Earlier this week, more than forty people met at Greenway Cemetery located in Berkeley
Springs, West Virginia, to celebrate the culmination of five years of work done by several local environmental organizations to address the problem of storm water runoff in the
hilly twenty-nine acre section of the cemetery located west of Johnson Mill Road.
“Stormwater runoff in that area can be so severe that on one occasion a recently
buried coffin was washed out of the grave and transported to a neighboring lawn,” said Kate Lehman, president of the Warm Springs Watershed Association. “While this was a onetime event, erosion has long wrecked havoc throughout the area, especially on the three roads in this section of the cemetery.”
Erosion was the main impetus leading the Town of Bath Cemetery Management and
Maintenance Corporation and the Warm Springs Watershed Association to apply for a grant from the National Fish and Wildlife Foundation, which receives funding from the US Environmental Protection Agency.
Over the years, the watershed association has been awarded additional grant funds by the Stream Partners program, which receives funding from the West Virginia Department of Environmental Protection.
The Town of Bath Tree Board has been awarded grant funds from the Chesapeake Bay Communities Grant program, which receives funds from the West Virginia Division of Forestry.
These funds were used to install various green storm water best management practices in this section of the cemetery.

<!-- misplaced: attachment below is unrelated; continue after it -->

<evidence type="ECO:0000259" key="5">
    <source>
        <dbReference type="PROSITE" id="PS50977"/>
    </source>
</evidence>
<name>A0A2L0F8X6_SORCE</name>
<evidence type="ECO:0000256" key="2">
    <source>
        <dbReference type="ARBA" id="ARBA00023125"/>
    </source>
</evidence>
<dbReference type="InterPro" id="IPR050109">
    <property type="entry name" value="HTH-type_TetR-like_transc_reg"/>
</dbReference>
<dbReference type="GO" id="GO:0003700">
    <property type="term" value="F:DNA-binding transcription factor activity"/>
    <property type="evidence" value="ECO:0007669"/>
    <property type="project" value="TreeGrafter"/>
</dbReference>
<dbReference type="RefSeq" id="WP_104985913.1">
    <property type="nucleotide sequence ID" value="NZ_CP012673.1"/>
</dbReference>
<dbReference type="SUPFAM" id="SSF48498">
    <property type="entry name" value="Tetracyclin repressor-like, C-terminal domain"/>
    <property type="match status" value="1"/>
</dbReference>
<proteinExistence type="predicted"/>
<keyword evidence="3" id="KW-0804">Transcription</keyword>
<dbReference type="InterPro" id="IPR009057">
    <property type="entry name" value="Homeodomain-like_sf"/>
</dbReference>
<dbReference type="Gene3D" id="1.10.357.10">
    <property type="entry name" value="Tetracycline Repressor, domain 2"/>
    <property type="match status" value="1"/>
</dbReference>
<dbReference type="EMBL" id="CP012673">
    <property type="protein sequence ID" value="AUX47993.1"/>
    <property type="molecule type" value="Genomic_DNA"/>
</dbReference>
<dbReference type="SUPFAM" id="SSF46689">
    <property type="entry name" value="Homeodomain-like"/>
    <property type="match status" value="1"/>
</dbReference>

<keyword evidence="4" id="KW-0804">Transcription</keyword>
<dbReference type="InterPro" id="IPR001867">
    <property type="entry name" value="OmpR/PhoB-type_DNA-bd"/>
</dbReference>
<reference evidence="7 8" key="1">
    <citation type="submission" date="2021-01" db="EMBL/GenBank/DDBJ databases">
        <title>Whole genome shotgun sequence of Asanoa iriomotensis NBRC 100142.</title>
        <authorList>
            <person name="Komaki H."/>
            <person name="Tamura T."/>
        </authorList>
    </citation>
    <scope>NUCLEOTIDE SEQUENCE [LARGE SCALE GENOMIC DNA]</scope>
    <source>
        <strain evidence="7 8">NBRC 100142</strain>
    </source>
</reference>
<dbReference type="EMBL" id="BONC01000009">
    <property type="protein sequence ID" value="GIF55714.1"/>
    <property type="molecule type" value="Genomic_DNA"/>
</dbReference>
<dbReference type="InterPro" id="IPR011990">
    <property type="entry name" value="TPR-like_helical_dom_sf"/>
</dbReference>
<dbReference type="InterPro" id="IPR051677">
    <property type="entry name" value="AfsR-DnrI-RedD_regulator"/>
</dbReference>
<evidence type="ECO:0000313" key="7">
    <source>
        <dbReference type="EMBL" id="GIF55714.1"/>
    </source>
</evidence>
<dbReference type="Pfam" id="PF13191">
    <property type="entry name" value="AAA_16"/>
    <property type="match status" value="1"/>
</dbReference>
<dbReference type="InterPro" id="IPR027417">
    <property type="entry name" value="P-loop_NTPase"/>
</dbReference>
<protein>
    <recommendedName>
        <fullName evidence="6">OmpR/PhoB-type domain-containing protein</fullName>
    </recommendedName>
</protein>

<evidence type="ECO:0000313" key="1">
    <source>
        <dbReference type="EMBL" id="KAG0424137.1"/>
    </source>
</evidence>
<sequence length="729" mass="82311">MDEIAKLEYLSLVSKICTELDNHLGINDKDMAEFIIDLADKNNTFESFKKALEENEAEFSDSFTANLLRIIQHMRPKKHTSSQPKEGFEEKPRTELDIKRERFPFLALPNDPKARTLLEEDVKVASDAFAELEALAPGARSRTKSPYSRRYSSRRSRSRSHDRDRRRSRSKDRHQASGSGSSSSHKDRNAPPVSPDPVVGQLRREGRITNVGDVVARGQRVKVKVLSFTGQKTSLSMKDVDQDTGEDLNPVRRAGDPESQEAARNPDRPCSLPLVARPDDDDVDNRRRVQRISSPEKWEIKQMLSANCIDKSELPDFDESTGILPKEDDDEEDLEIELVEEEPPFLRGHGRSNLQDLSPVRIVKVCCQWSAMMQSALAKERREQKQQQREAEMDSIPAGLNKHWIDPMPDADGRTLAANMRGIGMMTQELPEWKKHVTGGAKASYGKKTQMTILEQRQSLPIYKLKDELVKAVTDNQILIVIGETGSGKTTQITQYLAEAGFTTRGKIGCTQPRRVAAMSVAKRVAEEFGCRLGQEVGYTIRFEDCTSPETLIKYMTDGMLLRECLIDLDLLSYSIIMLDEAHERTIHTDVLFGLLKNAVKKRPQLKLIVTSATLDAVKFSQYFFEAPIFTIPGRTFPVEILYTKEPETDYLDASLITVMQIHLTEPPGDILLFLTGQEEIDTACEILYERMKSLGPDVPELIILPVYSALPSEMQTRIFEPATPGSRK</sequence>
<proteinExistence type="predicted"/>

“The goal of green storm water management is to capture as much water as possible, to slow the descent of whatever water cannot be captured, to direct released water to an area downhill where it can be stored and absorbed, and to filter whatever water is ultimately released into nearby streams,” Lehman said.
“Without intervention, the smooth, hard surface of a road acts as the perfect conduit for stormwater runoff, causing erosion to the surface of the road.”
“Swales, which were installed on each side of the main road, and diverters, were installed on the northernmost road, move the water away from the road and direct it toward the rain garden located at the lowest point in this section of the cemetery.”
Lehman said that the rain garden collects an estimated 100,000 gallons of stormwater runoff during an average rainfall.
The sandy soil of the rain garden filters and cleans any runoff that does make it to Warm Springs Run. Flowers planted in the rain garden will bloom for nine to ten months of the year, thus enhancing the beauty of the area while providing pollen for bees, butterflies and other pollinators.
Over the past five years, more than 100 trees have been planted in the cemetery,
many of them along the sides of the main road.
The leaves of a mature tree will collect the first three-quarters of an inch of rain in an average rainfall. Some of the rain collected in the leaves will evaporate back into the atmosphere. The remaining rain is slowed in its descent to the ground, which reduces the potential for erosion.
Reducing the amount of eroded materials carried by runoff lessens the severity of
Sediment that collects in the bed of a stream takes up space – with less space in the stream, water will overflow the banks, causing flooding.
“Reducing the severity of flooding is good for the Town of Bath, which is located in
the floodplain of Warm Springs Run,” Lehman said. “Reducing the amount of eroded materials in Warm Springs Run is also good for the Potomac River, into which the run empties. A cleaner Potomac is good for communities that use water from the river. A cleaner Potomac is also good for the Chesapeake Bay, into which it empties. A cleaner Bay is good for everyone.”